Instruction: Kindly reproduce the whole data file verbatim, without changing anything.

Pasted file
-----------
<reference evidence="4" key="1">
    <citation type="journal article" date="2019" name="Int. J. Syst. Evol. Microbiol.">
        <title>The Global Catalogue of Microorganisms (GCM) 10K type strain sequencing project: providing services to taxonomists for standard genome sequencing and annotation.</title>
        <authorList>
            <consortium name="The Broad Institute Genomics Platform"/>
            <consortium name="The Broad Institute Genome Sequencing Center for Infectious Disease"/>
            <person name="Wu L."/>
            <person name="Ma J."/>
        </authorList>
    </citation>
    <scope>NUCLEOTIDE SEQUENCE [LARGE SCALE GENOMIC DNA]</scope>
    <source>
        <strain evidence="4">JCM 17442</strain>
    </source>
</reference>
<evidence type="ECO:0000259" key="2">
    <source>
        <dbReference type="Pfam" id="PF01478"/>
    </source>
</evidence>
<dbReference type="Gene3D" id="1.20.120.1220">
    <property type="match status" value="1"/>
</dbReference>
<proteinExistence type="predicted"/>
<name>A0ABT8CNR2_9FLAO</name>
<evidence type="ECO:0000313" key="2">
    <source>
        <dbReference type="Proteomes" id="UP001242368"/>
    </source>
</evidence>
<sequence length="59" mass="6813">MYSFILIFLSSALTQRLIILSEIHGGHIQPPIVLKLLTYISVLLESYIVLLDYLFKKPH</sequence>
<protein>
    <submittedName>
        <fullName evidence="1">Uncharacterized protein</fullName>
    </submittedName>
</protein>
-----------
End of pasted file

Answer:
<reference evidence="4" key="1">
    <citation type="journal article" date="2019" name="Int. J. Syst. Evol. Microbiol.">
        <title>The Global Catalogue of Microorganisms (GCM) 10K type strain sequencing project: providing services to taxonomists for standard genome sequencing and annotation.</title>
        <authorList>
            <consortium name="The Broad Institute Genomics Platform"/>
            <consortium name="The Broad Institute Genome Sequencing Center for Infectious Disease"/>
            <person name="Wu L."/>
            <person name="Ma J."/>
        </authorList>
    </citation>
    <scope>NUCLEOTIDE SEQUENCE [LARGE SCALE GENOMIC DNA]</scope>
    <source>
        <strain evidence="4">JCM 17442</strain>
    </source>
</reference>
<evidence type="ECO:0000259" key="2">
    <source>
        <dbReference type="Pfam" id="PF01478"/>
    </source>
</evidence>
<dbReference type="Gene3D" id="1.20.120.1220">
    <property type="match status" value="1"/>
</dbReference>
<proteinExistence type="predicted"/>
<name>A0ABT8CNR2_9FLAO</name>
<evidence type="ECO:0000313" key="2">
    <source>
        <dbReference type="Proteomes" id="UP001242368"/>
    </source>
</evidence>
<sequence length="59" mass="6813">MYSFILIFLSSALTQRLIILSEIHGGHIQPPIVLKLLTYISVLLESYIVLLDYLFKKPH</sequence>
<protein>
    <submittedName>
        <fullName evidence="1">Uncharacterized protein</fullName>
    </submittedName>
</protein>